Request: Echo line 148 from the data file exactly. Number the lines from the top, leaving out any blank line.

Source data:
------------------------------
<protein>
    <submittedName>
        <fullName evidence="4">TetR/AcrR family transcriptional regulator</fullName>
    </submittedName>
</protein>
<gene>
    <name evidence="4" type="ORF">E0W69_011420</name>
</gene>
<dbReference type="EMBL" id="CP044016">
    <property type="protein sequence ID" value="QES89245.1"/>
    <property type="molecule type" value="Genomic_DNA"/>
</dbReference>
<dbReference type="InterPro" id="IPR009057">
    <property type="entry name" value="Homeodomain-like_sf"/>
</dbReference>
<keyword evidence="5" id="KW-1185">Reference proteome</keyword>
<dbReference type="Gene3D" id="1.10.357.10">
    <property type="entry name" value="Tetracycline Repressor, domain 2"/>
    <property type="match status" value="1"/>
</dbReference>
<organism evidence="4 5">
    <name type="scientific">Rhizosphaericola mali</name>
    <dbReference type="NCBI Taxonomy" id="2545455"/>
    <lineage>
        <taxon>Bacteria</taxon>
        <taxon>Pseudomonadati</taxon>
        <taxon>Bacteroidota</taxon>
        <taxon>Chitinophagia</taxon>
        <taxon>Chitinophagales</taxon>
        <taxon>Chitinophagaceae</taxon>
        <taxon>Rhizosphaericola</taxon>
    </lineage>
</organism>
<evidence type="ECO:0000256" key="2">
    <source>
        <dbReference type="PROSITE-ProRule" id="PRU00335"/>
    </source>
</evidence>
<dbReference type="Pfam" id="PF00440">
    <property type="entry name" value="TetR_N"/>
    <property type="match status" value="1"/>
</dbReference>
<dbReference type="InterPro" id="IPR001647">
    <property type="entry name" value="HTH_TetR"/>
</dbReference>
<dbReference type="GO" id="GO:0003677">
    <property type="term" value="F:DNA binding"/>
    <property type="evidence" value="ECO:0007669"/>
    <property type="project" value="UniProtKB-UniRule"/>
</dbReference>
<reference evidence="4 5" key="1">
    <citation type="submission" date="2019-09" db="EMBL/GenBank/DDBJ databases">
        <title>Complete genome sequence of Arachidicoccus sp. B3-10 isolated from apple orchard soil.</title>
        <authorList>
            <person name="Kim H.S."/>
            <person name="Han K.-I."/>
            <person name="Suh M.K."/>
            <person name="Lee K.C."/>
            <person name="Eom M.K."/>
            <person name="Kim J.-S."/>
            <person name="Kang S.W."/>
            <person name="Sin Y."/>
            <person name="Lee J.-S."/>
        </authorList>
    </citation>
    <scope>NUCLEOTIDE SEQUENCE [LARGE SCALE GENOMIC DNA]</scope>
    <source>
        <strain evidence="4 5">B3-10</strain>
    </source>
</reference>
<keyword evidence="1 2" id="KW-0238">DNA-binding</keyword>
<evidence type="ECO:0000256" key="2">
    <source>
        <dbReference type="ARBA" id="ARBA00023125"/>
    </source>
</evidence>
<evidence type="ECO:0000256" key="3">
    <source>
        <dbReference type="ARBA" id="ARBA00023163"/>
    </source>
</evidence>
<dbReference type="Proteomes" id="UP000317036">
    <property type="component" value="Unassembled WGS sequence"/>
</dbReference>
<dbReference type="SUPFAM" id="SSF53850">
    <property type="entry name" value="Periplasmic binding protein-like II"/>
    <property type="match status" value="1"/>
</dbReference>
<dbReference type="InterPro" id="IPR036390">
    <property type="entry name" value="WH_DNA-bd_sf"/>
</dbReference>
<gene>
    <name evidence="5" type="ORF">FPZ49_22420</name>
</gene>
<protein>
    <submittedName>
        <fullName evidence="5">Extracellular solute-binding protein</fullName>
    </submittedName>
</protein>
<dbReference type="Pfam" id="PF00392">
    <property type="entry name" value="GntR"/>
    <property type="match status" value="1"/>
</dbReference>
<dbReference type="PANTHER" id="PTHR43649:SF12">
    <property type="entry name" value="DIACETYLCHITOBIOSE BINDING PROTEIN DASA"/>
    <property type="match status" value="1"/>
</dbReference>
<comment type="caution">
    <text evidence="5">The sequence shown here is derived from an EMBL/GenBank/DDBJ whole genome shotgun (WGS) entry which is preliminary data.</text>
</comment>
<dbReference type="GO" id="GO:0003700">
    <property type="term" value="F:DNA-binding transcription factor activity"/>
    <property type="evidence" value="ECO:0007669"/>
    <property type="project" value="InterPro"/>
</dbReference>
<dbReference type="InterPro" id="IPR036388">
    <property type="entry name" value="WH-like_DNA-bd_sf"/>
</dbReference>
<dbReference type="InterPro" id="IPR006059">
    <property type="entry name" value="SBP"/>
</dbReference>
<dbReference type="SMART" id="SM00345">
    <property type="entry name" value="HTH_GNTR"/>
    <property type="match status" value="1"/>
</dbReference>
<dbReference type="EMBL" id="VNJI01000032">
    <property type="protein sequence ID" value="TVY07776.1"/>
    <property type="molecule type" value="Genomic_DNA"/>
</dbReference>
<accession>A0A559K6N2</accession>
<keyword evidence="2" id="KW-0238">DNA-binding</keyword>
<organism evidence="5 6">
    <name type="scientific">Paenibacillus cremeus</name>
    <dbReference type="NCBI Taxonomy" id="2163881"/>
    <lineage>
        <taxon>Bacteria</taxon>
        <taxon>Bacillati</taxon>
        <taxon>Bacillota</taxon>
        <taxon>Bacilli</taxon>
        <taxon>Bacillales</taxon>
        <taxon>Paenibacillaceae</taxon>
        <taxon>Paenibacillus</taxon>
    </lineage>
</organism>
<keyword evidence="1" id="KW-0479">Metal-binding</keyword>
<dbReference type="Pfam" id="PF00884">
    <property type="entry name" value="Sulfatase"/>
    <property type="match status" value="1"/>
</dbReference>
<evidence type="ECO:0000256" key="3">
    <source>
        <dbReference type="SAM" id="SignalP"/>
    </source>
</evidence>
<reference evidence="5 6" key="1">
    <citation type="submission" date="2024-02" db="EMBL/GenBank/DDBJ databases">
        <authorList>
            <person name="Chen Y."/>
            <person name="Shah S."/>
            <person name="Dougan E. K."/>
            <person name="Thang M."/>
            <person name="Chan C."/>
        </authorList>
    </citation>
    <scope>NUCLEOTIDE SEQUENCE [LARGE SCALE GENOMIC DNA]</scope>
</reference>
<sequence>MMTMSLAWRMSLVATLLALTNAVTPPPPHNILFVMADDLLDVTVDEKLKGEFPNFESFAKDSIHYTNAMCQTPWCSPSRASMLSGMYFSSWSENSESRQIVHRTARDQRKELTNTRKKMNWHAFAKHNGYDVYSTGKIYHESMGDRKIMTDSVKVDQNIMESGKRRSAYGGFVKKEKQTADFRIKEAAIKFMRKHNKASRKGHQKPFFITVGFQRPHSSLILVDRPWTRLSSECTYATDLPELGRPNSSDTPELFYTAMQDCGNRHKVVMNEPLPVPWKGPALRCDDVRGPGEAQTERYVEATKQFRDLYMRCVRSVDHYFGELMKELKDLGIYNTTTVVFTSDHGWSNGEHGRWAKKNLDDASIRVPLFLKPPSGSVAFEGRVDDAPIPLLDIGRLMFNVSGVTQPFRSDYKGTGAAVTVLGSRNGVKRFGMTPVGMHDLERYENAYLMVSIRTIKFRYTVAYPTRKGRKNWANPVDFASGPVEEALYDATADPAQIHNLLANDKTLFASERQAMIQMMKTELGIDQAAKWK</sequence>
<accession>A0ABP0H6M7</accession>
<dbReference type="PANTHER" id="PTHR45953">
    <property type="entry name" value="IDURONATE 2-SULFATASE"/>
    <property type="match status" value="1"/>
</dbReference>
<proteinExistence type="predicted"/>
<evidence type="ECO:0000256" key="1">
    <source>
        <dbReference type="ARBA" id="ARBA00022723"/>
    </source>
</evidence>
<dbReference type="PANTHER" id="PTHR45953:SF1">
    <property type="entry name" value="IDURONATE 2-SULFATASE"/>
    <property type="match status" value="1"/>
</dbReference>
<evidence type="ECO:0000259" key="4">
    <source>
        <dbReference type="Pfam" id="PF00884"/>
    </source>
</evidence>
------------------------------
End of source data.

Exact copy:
    <property type="match status" value="1"/>